The Radleys: First Few Pages



Your instincts are wrong. Animals rely on instincts fortheir daily survival, but we are not beasts. We are not lions orsharks or vultures. We are civilised and civilisation only worksif instincts are suppressed. So, do your bit for society andignore those dark desires inside you.The Abstainer’s Handbook (second edition), p.54

17 Orchard Lane

It is a quiet place, especially at night.

Too quiet, you’d be entitled to think, for any kind of monster to live among its pretty, tree-shaded lanes.
Indeed, at three o’clock in the morning in the village of Bishopthorpe, it is easy to believe the lie indulged in by its residents – that it is a place for good and quiet people to live good and quiet lives.

At this hour, the only sounds to be heard are those made by nature itself. The hoot of an owl, the faraway bark of a dog or, on a breezy night like this one, the wind’s obscure whisper through the sycamore trees. Even if you stood on the main street, right outside the fancy dress shop or the pub or the Hungry Gannet delicatessen, you wouldn’t often hear any traffic, or be able to see the abusive graffiti that decorates the former post office (though the word FREAK might just be legible if you strain your eyes).

Away from the main street, on somewhere like Orchard Lane, if you took a nocturnal stroll past the detached period homes lived in by solicitors and doctors and project managers, you would find all their lights off and curtains drawn, secluding them from the night. Or you would until you reached number 17, where you’d notice the glow from an upstairs window filtering through the curtains.

And if you stopped, sucked in that cool and consoling fresh night air, you would at first see that number 17 is a house otherwise in tune with those around it. Maybe not quite as grand as its closest neighbour, number 19, with its wide driveway and elegant Regency features, but still one that holds its own.

It is a house that looks and feels precisely how a village family home should look – not too big, but big enough, with nothing out of place or jarring on the eye. A dream house in many ways, as estate agents would tell you, and certainly perfect to raise children.

But after a moment you’d notice there is something not right about it. No, maybe ‘notice’ is too strong. Perhaps you wouldn’t actively realise that even nature seems to be quieter around this house, that you can’t hear any birds or anything else at all. Yet there might be an instinctive sense that would make you wonder about that glowing light, and feel a coldness that doesn’t come from the night air.

If that feeling grew, it might become a fear that would make you want to leave the scene and run away, but you probably wouldn’t. You would observe the nice house and the people carrier parked outside and think that this is the property of perfectly normal human beings who pose no threat to the outside world.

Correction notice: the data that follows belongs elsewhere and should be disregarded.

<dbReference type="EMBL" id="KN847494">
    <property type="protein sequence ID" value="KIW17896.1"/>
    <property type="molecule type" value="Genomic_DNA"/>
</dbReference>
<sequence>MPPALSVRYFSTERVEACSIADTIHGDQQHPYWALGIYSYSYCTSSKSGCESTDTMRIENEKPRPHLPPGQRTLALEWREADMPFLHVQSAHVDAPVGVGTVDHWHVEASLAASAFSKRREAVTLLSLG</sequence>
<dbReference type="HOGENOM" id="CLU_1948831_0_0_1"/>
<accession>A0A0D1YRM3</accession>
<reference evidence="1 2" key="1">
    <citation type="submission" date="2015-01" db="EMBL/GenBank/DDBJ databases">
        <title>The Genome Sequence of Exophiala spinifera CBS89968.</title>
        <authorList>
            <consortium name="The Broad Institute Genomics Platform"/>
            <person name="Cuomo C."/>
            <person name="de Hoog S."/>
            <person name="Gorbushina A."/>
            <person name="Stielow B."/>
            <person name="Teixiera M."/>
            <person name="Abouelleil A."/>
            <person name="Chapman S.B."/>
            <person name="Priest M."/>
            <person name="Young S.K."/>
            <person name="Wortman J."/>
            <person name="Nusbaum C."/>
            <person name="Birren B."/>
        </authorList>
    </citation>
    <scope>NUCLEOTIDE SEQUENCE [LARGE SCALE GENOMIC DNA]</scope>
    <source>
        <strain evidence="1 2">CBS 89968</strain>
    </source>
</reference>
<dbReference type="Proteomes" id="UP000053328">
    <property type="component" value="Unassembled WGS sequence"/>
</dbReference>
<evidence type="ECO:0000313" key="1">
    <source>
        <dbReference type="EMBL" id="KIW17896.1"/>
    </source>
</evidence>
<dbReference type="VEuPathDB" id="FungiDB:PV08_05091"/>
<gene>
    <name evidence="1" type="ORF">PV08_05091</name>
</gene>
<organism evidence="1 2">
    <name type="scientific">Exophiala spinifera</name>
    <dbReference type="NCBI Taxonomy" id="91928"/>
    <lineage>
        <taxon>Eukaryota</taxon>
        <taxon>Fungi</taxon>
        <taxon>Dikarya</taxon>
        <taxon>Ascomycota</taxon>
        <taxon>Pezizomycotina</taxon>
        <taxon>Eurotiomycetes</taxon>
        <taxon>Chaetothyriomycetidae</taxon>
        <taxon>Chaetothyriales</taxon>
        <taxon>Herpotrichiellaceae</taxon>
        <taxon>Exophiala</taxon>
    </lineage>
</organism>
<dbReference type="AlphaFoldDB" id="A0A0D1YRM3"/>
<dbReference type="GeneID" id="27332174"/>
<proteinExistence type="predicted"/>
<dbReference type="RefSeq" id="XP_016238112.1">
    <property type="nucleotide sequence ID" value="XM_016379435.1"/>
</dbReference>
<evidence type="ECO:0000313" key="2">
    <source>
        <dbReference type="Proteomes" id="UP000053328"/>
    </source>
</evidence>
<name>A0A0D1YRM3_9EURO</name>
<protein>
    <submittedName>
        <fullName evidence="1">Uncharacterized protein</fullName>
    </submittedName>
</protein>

If you let yourself think this, you would be wrong. For 17 Orchard Lane is the home of the Radleys and, despite their very best efforts, they are anything but normal.

The spare bedroom

‘You need sleep,’ he tells himself, but it is no good.

The light on at three o’clock this Friday morning belongs to him,

Rowan, the eldest of the two Radley children. He is wide awake, despite having drunk six times the recommended dose of Night Nurse.

He is always awake at this time. If he is lucky, on a good night, he will drop off to sleep at around four to wake again at six or shortly after. Two hours of tormented, restless sleep, dreaming violent nightmares he can’t understand. But tonight it’s not a good night, with his rash playing up and that breeze blowing against the window, and he knows he will probably be going to school on no rest whatsoever.

He puts down his book: Byron’s Collected Poems. He hears someone walking along the landing, not to the toilet but to the spare room.

The door to the airing cupboard opens. There is a slight rummaging around, and a few moments of quiet before she can be heard leaving the room. Again, this isn’t entirely unusual. Often he has heard his mother get up in the middle of the night to head to the spare bedroom with some secret purpose he has never enquired about.

Then he hears her go back to bed and the indistinct mumble of his parents’ voices through the wall.


Helen gets back into bed, her whole body tense with secrets. Her husband sighs a strange, yearning kind of sigh and nuzzles into her.

‘What on earth are you doing?’

‘I’m trying to kiss you,’ he says.

‘Please, Peter,’ she says, a headache pressing behind her eyes.

‘It’s the middle of the night.’

‘As opposed to all those other times, when you would want to be kissed by your husband.’

‘I thought you were asleep.’

‘I was. I was dreaming. It was quite an exciting one. Nostalgic, really.’

‘Peter, we’ll wake the children,’ she says, although she knows Rowan still has his light on.

‘Come on, I just want to kiss you. It was such a good dream.’

‘No. You don’t. You want more. You want—’

‘So, what are you worried about? The sheets?’

‘I just want to go to sleep.’

‘What were you doing?’

‘I needed the toilet.’ She is so used to this lie she doesn’t think about it.

‘That bladder. It’s getting weaker.’

‘Good night.’

‘Do you remember that librarian we took home?’

She can hear the smile in his question. ‘Jesus, Peter. That was London. We don’t talk about London.’

‘But when you think about nights like that, doesn’t it make you—’

‘No. It was a lifetime ago. I don’t think about it at all.’